# Exercise 9

Download and extract the code skeleton for this exercise. As last week, the code includes an outline of how to organize your work and some tests.

## Iterating Vectors

I see four methods that can be used to iterate through a `Vec`

:

`.into_iter()`

because`Vec`

implements`IntoIter`

. [**Edit 07/23:**I had intended this to be "`IntoIterator for Vec<T, A>`

", but it is also implemented for`&Vec`

and`&mut Vec`

. Since the instruction was ambiguous, answering for any of those is fine.]`.iter()`

because`Vec`

can be (implicitly) dereferenced to an array slice, and array slices implement`.iter()`

.`.iter_mut()`

, also from dereferencing to array slices.`.drain(..)`

[The`..`

is a`RangeFull`

object that expresses "all elements".]

Why so many? In a file `iter.txt`

, for each one of these, briefly describe:

- What is the receiver argument it takes? In other words, does it move, borrow, or mutably-borrow
`self`

? - What does it return? (In each case, it returns something that implements
`Iterator`

.) - What type of values are produced by the iterator, i.e. the
`v`

if we do “`for v in vec.this_method()`

” or similar? - Give a brief sentence describing why it's necessary or what it would be used for.

## Rational Numbers, again

Let's return to our `Rational`

struct from last week. We would like to also implement:

- From last week: the struct itself,
`::new`

,`From<i64>`

,`.reduce()`

. `fmt::Display`

so we can print a nice format, the numerator and denominator, separated by a slash:`3/4`

or`-6/8`

or similar. [Hint.]`From<Rational> for f64`

so we can convert to floating point values.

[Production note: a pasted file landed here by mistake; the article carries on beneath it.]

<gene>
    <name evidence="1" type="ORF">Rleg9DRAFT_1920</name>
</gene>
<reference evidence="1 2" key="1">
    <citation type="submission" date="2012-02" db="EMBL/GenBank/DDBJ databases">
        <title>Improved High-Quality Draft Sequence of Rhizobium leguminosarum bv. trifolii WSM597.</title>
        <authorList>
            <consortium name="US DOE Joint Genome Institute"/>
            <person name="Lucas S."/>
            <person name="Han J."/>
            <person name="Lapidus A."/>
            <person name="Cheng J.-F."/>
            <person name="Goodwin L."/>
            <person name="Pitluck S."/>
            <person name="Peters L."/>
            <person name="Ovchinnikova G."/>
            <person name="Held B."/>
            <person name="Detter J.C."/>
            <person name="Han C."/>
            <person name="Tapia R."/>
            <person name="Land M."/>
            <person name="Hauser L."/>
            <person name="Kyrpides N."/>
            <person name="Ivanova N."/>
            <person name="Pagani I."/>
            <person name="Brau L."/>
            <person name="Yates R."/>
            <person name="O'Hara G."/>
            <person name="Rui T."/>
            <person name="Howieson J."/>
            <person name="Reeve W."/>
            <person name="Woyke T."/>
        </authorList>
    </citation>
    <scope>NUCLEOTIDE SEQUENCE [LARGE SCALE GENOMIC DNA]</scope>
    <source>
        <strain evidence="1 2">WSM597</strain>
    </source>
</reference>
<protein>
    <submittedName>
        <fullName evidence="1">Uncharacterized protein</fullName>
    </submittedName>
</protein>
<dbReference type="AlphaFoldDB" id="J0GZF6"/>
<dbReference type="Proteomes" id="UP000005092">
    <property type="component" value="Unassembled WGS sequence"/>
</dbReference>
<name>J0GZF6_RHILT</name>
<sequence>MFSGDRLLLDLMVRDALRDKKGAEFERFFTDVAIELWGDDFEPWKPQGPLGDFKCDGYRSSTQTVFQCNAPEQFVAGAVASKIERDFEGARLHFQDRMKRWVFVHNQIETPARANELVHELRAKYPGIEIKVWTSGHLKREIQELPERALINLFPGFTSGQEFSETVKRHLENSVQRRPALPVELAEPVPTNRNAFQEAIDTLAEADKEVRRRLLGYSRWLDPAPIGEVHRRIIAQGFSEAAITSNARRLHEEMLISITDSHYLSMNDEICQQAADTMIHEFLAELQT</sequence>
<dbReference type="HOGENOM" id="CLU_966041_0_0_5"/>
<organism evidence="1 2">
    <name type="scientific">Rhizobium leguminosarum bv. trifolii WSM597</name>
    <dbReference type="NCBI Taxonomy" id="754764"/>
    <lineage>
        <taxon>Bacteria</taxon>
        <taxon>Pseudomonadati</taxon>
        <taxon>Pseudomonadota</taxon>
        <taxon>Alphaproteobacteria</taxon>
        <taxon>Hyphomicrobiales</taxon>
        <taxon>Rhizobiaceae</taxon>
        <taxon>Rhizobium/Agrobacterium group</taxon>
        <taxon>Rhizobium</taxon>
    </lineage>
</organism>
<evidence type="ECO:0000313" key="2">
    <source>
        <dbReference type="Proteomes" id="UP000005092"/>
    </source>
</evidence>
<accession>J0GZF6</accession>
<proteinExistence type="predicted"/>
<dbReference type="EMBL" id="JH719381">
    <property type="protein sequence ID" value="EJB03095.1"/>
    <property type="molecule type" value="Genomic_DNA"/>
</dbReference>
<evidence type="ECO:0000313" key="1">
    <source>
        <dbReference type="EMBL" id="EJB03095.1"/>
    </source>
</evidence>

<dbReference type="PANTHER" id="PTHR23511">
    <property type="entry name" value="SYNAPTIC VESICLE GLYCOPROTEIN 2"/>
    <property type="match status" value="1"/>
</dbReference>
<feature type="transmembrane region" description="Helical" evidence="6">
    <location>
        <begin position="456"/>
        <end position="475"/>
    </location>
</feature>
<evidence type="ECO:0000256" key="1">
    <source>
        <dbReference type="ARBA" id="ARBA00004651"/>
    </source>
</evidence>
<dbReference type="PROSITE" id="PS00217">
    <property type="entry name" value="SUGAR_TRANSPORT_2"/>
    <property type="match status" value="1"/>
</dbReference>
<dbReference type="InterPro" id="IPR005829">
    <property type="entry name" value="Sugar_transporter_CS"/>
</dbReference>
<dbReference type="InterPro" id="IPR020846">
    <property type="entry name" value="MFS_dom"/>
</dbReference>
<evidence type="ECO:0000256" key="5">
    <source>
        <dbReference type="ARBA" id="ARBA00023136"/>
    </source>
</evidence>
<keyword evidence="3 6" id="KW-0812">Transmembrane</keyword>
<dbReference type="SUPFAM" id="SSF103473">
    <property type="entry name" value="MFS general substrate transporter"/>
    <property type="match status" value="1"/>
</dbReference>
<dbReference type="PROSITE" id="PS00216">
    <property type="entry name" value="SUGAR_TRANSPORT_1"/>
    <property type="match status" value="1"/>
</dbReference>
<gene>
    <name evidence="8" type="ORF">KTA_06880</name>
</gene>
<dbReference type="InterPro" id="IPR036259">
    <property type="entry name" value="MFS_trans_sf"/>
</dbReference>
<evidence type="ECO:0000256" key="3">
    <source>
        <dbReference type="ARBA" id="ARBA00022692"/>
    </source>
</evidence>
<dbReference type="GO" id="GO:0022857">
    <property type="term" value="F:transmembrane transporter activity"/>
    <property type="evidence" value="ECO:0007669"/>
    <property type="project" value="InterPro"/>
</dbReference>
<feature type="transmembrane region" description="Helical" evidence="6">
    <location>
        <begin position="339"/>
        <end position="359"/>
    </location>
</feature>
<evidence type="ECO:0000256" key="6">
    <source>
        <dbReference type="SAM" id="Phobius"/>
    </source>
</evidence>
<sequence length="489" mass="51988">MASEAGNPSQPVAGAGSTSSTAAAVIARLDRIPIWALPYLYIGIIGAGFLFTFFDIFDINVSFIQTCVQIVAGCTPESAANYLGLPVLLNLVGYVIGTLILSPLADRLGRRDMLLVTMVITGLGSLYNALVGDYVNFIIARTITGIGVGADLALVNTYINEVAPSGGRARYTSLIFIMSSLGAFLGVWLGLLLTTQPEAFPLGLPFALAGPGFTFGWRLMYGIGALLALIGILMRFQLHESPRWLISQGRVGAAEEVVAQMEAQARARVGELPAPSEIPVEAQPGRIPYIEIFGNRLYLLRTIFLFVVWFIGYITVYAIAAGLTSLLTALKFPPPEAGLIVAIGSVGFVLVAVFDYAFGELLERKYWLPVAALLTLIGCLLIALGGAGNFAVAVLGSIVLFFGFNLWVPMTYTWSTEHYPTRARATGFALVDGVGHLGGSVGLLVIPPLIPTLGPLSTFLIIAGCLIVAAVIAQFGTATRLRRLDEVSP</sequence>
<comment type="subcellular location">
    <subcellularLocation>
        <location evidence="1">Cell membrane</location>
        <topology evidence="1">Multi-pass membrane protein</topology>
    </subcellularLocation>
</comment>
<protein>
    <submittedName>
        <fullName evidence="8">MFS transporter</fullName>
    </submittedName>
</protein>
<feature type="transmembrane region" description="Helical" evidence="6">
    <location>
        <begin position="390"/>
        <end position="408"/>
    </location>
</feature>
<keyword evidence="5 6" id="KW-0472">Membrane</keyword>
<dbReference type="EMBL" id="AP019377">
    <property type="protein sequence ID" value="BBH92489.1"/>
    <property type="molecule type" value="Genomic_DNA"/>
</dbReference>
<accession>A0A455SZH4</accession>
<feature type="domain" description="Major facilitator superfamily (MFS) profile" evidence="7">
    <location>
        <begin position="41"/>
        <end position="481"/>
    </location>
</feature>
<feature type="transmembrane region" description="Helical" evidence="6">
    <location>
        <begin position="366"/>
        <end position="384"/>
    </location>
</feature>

## Test It

In `rational_tests.rs`

, create some tests of the new and old `Rational`

behaviour. Some examples were provided last week, and you can use those as a starting point.

In particular, check that with a `Rational`

value `r`

, you can do both `let f = f64::from(r)`

and `let f: f64 = r.into()`

. In the Rust docs for `From`

and `Into`

, try to figure out how you just implemented `Into<f64> for Rational`

without writing any code.

## Sorting

In `sort.rs`

, write a function `quicksort_partial(v, left, right)`

that sorts `v[left..=right]`

in-place with the Quicksort algorithm, using the provided `partition`

function (which implements in-place Lomuto partitioning, returning the final position of the pivot).

Write a function `quicksort(v)`

that sorts an entire vector (by calling `quicksort_partial`

with appropriate bounds).

For both `quicksort_partial`

and `quicksort`

, I have deliberately omitted the types of the arguments from this description: figuring them out is part of the exercise. Your implementation should work for as many types as possible (given the restrictions of the algorithm, and provided `partition`

implementation).

The provided `sort_tests.rs`

contains some tests of the sorting algorithm. No additions are necessary in this file (unless you want to test something else to convince yourself your code is correct).

### Tuning Quicksort

Quicksort is actually *slower* than insertion sort for small arrays: the mechanics of Quicksort only make sense for larger arrays.

Update your `quicksort_partial`

function so that for lengths below `INSERTION_SORT_CUTOFF`

, it calls `insertion_sort`

instead of recursing to `quicksort_partial`

.

The provided benchmark functions will time your Quicksort: adjust `INSERTION_SORT_CUTOFF`

to a reasonable value (of which there is a fairly wide range).

The built-in sorting implementations are included in the benchmarks: assuming your results are the same as mine, we're slower than `Vec.sort`

but reasonably close, which is probably the best we could hope for. `Vec.sort_unstable`

is much faster again: `.sort`

is a highly-optimized merge sort (similar to Python's Timsort), and `.sort_unstable`

is a highly optimized Quicksort.

## Submitting

Submit your files through CourSys for Exercise 9.